In the years leading up to its collapse, Lehman Brothers nearly doubled its risk and took a scattershot approach to valuing its assets, according to an oversight report released Thursday. The investment bank didn't break the law by doing any of this.
And there's no reason to think it couldn't happen again somewhere else.
The report, issued by the Center for Policy and Research at Seton Hall University Law School, is at once an indictment of Lehman Brothers' business practices in the period immediately preceding the financial crisis and an examination of a system that could find no legal reason to charge Lehman with misconduct, despite the bank's key role in precipitating a global economic meltdown.
Lehman Brothers, at the time the country's fourth-largest investment bank, collapsed in September 2008 with $613 billion in debt. It was the biggest bankruptcy filing in history and one of the most dramatic moments in a crowded month that saw the sale, seizure or federal takeover of some of America's largest financial institutions.
The Seton Hall report appears just as the dust from Lehman's bankruptcy case is finally beginning to settle. This week, some three years after the initial filing, Lehman received court approval for the final stage of its bankruptcy plan. It will begin paying out $65 billion to creditors in early 2012, and the sale of its assets will likely continue for years after that.
However, the Seton Hall report suggests that none of this is really over.
In addition to spotlighting many questionable choices made by Lehman higher-ups in the past half decade, the Seton Hall report warns that "the legal system that allowed Lehman's failure will permit similar failures in the future because, for the most part, Lehman's actions did not violate the law."
The report combs through a nine-volume account published last year by Anton Valukas, an examiner appointed by the U.S. Bankruptcy Court to probe the collapse of Lehman Brothers.
Valukas' report, which he delivered in March 2010, made headlines at the time for its exploration of Lehman's "Repo 105" rule -- an accounting technique that allowed the bank to move billions of dollars off its balance sheets so that the company would appear to be in better financial condition than it actually was.
There were other tidbits buried in Valukas' 2,200-page report, but not everyone had the time to go digging for them. Now, the Seton Hall document -- compiled after a "careful review" of Valukas' report -- brings to the fore other Valukas findings that have more or less gone unnoticed, according to the Seton Hall researchers.
"What we have here is a story that's important because no one of the examples leaps out as a great dramatic headline," Mark Denbeaux, a law professor at Seton Hall and the lead author of the report, told The Huffington Post. "The significance is only in the accumulation."
Denbeaux and his co-authors identify two major patterns in Lehman's business conduct -- a steady ratcheting up of risk and a consistent misvaluing of assets on the balance sheet -- that the report says worked together to undermine the security of the bank.
For example, Lehman Brothers nearly doubled its degree of risk between December 2006 and January 2008, from $2.3 billion to $4 billion over a series of incremental increases. The Seton Hall report notes that Lehman took on this additional risk -- a 74 percent rise in the space of 13 months -- even while the market was declining and in violation of its own self-imposed risk limits.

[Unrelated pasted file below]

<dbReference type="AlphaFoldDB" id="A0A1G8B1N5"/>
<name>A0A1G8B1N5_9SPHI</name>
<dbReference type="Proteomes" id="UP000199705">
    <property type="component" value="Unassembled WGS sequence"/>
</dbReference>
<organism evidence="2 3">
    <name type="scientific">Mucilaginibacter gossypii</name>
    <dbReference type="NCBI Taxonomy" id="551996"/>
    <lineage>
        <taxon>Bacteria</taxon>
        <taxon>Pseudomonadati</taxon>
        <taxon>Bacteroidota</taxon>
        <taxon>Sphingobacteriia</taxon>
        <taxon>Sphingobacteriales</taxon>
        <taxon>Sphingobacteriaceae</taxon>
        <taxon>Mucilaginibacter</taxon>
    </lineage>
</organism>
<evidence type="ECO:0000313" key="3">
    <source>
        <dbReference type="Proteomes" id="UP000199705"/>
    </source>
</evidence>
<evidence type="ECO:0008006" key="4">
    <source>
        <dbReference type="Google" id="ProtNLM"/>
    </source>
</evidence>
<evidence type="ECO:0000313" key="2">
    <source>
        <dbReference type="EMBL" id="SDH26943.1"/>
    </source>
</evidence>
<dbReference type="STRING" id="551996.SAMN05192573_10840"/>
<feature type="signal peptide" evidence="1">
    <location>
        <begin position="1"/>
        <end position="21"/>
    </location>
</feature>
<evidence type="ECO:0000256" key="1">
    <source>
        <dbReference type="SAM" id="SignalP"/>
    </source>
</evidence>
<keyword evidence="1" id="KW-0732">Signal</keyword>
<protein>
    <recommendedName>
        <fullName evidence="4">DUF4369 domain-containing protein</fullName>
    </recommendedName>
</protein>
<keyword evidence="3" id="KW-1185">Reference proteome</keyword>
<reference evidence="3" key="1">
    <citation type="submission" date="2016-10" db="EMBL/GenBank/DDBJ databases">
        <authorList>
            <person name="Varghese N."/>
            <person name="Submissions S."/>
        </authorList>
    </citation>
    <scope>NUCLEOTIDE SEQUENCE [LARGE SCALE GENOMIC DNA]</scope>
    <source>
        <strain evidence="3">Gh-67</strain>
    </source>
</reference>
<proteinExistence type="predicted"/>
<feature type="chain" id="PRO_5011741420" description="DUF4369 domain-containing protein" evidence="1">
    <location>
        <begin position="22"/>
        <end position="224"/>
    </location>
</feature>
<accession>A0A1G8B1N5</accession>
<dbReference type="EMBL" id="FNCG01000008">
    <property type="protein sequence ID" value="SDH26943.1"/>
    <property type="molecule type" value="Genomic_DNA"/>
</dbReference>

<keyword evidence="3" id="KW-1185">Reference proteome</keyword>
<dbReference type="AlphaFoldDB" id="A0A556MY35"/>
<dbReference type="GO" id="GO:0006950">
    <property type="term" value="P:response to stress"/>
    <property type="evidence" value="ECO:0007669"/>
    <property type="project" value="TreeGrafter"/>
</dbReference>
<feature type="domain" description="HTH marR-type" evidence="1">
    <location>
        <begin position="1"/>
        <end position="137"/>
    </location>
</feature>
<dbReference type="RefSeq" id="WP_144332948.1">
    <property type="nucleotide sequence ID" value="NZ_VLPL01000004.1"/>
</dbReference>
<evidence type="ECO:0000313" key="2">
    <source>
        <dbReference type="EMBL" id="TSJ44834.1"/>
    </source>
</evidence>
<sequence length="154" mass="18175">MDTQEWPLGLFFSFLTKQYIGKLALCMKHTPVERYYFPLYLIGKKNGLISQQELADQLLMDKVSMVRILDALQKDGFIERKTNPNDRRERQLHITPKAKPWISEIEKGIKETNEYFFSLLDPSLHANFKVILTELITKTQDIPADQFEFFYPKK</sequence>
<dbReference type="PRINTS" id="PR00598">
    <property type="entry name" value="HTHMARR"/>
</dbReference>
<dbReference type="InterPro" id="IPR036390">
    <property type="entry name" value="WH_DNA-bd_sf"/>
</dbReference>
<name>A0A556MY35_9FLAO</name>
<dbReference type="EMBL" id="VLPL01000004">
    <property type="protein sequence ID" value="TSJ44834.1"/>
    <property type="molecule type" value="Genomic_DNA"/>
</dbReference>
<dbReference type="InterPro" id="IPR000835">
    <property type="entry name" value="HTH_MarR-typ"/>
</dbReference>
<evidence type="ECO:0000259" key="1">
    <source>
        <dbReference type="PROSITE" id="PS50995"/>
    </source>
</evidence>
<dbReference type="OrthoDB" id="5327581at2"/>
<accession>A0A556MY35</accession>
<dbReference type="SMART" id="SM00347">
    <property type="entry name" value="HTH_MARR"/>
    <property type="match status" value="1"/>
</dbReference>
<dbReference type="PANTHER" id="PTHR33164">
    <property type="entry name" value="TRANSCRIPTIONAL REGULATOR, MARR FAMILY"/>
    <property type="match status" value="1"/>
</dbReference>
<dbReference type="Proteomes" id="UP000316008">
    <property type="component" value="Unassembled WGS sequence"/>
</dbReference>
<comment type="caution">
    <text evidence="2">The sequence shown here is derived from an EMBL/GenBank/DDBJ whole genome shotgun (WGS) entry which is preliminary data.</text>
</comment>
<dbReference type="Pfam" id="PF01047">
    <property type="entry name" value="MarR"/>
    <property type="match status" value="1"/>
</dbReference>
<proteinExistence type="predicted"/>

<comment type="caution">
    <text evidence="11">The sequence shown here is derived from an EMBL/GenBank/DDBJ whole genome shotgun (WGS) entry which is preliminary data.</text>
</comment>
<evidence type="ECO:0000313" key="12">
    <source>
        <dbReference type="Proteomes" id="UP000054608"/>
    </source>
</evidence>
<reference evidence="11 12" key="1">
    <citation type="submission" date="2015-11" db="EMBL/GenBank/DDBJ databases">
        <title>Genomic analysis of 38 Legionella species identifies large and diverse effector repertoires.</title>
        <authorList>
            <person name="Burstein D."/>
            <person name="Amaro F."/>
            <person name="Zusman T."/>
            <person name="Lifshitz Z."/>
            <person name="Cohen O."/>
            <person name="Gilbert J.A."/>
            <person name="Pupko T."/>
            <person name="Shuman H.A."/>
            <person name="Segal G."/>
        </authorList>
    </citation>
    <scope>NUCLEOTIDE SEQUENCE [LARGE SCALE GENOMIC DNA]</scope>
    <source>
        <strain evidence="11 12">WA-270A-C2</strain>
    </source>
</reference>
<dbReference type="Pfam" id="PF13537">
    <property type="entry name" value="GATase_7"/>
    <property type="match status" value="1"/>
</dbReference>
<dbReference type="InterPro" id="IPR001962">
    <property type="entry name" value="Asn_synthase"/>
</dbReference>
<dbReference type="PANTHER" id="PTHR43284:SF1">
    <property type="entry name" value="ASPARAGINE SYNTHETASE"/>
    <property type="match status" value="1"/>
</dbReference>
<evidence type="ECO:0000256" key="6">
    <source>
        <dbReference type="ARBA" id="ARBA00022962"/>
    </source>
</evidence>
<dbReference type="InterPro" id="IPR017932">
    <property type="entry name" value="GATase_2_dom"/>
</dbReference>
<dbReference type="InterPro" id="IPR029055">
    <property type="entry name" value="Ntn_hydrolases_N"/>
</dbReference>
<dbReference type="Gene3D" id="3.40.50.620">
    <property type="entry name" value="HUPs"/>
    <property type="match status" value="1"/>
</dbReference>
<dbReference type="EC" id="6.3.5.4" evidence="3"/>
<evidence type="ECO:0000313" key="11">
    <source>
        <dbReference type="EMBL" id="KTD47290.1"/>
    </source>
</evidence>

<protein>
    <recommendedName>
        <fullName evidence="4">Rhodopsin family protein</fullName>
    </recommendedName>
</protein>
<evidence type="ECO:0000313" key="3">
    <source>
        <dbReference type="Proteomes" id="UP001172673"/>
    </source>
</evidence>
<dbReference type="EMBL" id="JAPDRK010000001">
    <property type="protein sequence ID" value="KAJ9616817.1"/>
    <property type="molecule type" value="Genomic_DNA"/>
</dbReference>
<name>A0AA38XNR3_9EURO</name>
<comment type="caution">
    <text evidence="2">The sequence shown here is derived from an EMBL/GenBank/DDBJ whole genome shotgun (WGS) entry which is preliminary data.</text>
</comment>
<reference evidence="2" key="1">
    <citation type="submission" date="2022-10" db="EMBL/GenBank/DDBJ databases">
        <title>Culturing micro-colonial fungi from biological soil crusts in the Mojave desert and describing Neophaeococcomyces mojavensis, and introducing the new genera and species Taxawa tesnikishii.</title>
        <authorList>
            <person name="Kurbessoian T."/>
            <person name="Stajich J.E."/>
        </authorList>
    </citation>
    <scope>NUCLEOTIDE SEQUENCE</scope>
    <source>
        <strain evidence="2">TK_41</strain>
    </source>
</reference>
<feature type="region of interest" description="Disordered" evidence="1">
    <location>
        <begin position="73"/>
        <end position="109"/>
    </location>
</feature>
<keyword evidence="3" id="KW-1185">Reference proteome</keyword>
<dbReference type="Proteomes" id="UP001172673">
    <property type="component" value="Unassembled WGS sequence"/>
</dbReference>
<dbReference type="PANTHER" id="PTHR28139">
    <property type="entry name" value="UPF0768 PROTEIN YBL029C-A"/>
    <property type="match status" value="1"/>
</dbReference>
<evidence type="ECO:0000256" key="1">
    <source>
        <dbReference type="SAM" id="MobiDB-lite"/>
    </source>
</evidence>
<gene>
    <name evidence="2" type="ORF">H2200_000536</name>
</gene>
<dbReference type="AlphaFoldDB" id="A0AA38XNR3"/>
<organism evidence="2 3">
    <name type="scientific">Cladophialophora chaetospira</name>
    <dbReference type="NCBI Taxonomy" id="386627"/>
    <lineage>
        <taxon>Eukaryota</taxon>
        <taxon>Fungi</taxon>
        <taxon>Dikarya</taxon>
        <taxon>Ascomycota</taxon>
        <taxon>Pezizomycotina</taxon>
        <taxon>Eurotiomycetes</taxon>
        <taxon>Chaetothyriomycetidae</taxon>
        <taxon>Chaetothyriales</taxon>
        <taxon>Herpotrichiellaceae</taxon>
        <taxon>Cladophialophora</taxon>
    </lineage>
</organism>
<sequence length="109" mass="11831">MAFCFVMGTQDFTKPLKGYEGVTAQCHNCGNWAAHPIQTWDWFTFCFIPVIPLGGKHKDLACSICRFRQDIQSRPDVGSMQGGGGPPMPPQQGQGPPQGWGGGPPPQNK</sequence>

The report also finds that Lehman had no consistent method for determining the value of its assets, which ended up increasing the precariousness of the company's position.
Some real estate investments, according to a Lehman vice president quoted in Valukas' report, were valued based on a combination of financial projections and "gut feeling."
Another set of assets, known as collateralized debt obligations -- which played a major role in the acceleration of the financial meltdown -- had their values checked by Lehman's Product Control Group, an internal committee that, according to Valukas, lacked the resources to properly perform its job. One out of every five of the collateralized debt obligations never got price-checked at all.
Some assets were left out of routine stress-test calculations, a decision that the Seton Hall report implies had the effect of increasing Lehman's vulnerability -- because without running these scenarios, the company couldn't know how much money it was actually in a position to lose.
Of these excluded assets, some were stress-tested after they were already on the books and were found to represent as much as $10.9 billion in potential losses -- findings that "were never shared with Lehman's senior management," according to Valukas' report.
For all these irregularities, the Seton Hall report places the most emphasis on the fact that none of Lehman's practices were found illegal in Valukas' assessment, which Denbeaux said sets a disquieting precedent.
"There's no reason to believe he's wrong on the facts," Denbeaux told HuffPost, referring to Valukas. "We don't dispute his factual conclusions."
The concern, Denbeaux added, is that, however ill-advised Lehman's habits of pushing up its risk limits and carelessly valuing its assets, Valukas' report found them to be acceptable from a legal standpoint, meaning they have been effectively legitimized.
"My assumption is that anyone looking at this ... should say something has to be done and the law has to be changed, or we have to be prepared to accept this happening over and over and over again," Denbeaux said.
"Either it's allowed to happen and will continue to happen as lawful conduct," he added, "or we're going to have to change something."
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